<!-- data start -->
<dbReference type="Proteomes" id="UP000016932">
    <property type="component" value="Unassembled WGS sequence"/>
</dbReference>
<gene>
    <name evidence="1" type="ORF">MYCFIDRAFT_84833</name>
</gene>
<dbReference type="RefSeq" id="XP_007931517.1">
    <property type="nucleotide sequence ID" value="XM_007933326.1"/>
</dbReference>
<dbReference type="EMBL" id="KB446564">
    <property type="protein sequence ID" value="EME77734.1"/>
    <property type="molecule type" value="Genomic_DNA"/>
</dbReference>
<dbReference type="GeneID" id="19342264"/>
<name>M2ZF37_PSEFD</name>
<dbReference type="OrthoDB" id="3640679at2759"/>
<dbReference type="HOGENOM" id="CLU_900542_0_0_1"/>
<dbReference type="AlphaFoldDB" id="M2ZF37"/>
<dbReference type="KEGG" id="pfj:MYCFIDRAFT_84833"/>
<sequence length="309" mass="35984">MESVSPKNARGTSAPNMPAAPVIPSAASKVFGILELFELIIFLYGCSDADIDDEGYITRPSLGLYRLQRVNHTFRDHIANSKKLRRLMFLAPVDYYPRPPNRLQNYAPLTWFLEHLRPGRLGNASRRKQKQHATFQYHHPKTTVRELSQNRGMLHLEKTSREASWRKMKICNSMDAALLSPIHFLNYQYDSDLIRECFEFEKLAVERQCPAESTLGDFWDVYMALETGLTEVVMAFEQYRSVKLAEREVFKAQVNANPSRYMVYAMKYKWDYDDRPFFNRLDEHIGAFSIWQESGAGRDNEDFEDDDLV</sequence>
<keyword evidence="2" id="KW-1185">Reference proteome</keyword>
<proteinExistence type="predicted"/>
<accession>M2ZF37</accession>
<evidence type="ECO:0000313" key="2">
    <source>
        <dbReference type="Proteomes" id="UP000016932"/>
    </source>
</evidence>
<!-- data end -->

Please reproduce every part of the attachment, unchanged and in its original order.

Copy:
<dbReference type="Proteomes" id="UP000016932">
    <property type="component" value="Unassembled WGS sequence"/>
</dbReference>
<gene>
    <name evidence="1" type="ORF">MYCFIDRAFT_84833</name>
</gene>
<dbReference type="RefSeq" id="XP_007931517.1">
    <property type="nucleotide sequence ID" value="XM_007933326.1"/>
</dbReference>
<dbReference type="EMBL" id="KB446564">
    <property type="protein sequence ID" value="EME77734.1"/>
    <property type="molecule type" value="Genomic_DNA"/>
</dbReference>
<dbReference type="GeneID" id="19342264"/>
<name>M2ZF37_PSEFD</name>
<dbReference type="OrthoDB" id="3640679at2759"/>
<dbReference type="HOGENOM" id="CLU_900542_0_0_1"/>
<dbReference type="AlphaFoldDB" id="M2ZF37"/>
<dbReference type="KEGG" id="pfj:MYCFIDRAFT_84833"/>
<sequence length="309" mass="35984">MESVSPKNARGTSAPNMPAAPVIPSAASKVFGILELFELIIFLYGCSDADIDDEGYITRPSLGLYRLQRVNHTFRDHIANSKKLRRLMFLAPVDYYPRPPNRLQNYAPLTWFLEHLRPGRLGNASRRKQKQHATFQYHHPKTTVRELSQNRGMLHLEKTSREASWRKMKICNSMDAALLSPIHFLNYQYDSDLIRECFEFEKLAVERQCPAESTLGDFWDVYMALETGLTEVVMAFEQYRSVKLAEREVFKAQVNANPSRYMVYAMKYKWDYDDRPFFNRLDEHIGAFSIWQESGAGRDNEDFEDDDLV</sequence>
<keyword evidence="2" id="KW-1185">Reference proteome</keyword>
<proteinExistence type="predicted"/>
<accession>M2ZF37</accession>
<evidence type="ECO:0000313" key="2">
    <source>
        <dbReference type="Proteomes" id="UP000016932"/>
    </source>
</evidence>